Keep an eye out for smartwatch applications first - Consumer-facing applications, particularly in the leisure and retail markets, such as fitness tracking, mobile shopping or in-store self-scanning are already being developed for smart watches like Samsung’s Galaxy Gear or Motorola’s Moto 360. Smartwatches are unobtrusive and easy to wear and operate, which is allowing them to have an impact on the market. The arrival of the much heralded AppleWatch will also prompt an increase in consumer adoption and generate interesting consumer-facing retail applications in the near term.

Consider wearables as a means to bring more futuristic applications to life - Wearables do have a part to play in interesting new applications such as augmented reality (AR). A typical scenario might be customers looking for an item of furniture and being able to visualise this in their virtual living room. In the retail market selected concept store locations are already offering this service. If the AR experience is to be rolled out to large audiences, however, retailers will depend on large-scale consumer adoption of smart glasses such as Moverio or Google Glass.  

Introduce Google Glass for powerful assistance behind-the-scenes – The design of Google Glass lends itself so well to the hands-free user experience and only needs to be made available to a small number of employees, which makes it ideal for procurement, warehouse selection and retail inventory. This is where Glass is showing how much power wearables will have to redefine the way that the supply chain and retail industries work. One good example is in mobile order fulfilment, which can be made more efficient by utilising barcode scanning running on Glass. A ‘pick-by-vision’ approach allows the warehouse or stock-room employee to retrieve a pick list, move through the warehouse to the proper bin locations – via the most efficient path as indicated on the heads-up display – and scan each item on the list using Glass to verify the picks before collecting all the products and making them ready for dispatch.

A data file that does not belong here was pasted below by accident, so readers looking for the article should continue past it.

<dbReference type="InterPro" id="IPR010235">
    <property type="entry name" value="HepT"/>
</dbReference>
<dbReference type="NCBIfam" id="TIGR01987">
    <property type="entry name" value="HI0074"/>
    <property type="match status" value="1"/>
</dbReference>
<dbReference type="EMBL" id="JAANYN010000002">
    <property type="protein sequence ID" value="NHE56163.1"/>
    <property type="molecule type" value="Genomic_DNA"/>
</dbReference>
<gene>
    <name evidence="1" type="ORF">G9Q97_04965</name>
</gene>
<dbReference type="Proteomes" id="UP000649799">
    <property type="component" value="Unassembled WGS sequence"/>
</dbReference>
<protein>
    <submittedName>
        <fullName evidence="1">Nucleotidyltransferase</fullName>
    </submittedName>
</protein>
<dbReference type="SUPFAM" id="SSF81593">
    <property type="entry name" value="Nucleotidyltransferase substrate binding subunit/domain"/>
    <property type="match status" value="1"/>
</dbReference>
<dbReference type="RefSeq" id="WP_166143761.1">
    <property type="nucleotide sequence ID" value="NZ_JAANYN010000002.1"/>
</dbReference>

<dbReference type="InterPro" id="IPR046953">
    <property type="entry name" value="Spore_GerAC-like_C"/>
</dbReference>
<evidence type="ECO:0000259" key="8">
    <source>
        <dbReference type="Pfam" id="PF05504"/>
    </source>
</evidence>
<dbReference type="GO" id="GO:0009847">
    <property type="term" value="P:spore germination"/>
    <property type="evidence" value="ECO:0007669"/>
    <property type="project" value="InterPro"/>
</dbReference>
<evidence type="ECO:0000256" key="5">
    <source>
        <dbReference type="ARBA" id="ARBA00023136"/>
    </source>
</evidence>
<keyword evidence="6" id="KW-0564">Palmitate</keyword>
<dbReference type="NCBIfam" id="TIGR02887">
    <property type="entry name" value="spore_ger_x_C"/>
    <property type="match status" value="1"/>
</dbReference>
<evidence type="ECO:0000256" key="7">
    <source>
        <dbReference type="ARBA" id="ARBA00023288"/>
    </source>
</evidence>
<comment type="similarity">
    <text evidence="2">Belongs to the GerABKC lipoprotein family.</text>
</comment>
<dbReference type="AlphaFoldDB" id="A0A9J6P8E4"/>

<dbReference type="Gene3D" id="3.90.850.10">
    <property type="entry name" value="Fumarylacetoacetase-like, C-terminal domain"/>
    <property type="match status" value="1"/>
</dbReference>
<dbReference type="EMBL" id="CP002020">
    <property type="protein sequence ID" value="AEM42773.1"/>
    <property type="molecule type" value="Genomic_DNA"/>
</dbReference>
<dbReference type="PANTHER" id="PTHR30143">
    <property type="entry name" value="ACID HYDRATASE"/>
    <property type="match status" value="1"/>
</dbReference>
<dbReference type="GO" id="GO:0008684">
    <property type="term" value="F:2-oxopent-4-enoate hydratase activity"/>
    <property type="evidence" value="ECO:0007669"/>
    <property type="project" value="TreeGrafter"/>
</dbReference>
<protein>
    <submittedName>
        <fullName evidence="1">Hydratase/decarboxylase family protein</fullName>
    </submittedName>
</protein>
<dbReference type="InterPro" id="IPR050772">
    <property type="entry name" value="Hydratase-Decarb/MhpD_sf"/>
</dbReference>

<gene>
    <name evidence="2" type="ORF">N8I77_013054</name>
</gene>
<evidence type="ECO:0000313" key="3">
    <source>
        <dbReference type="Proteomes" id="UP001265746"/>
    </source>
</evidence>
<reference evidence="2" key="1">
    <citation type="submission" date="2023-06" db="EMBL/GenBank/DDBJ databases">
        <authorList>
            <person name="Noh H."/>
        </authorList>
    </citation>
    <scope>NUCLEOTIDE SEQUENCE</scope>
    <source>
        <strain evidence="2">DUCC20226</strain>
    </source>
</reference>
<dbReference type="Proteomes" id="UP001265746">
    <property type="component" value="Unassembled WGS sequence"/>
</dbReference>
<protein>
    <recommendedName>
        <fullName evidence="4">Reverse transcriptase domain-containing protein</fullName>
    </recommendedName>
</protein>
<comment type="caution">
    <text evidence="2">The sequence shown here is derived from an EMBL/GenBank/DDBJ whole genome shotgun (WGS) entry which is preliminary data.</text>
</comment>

Don’t launch MPoS until the technology has been miniatuarised - Mobile Point of Sale (MPoS), which allows consumers to pay merchants for their goods or services from anywhere in their location, is not so easily enabled through today’s wearables.  The screens on smart watches are too small and checking out a customer through Google Glass (e.g. by recognising the customer’s face and automatically scanning the customer’s credit card information) in most cases would be rather awkward. For wearable MPoS to become feasible different form factors may be required.

As more realistic and user-friendly apps for wearables come to market, consumer adoption will increase. It is early days, but before long we will see consumers referencing their shopping lists on their smartwatches and warehouse staff checking stock inventories using Google Glass. Many industries are starting to realise the cost benefits and efficiencies that this new technology trend will deliver behind the scenes, and as every new wearable device or device update appears, we move nearer and nearer to mass market adoption and a flurry of consumer-facing applications.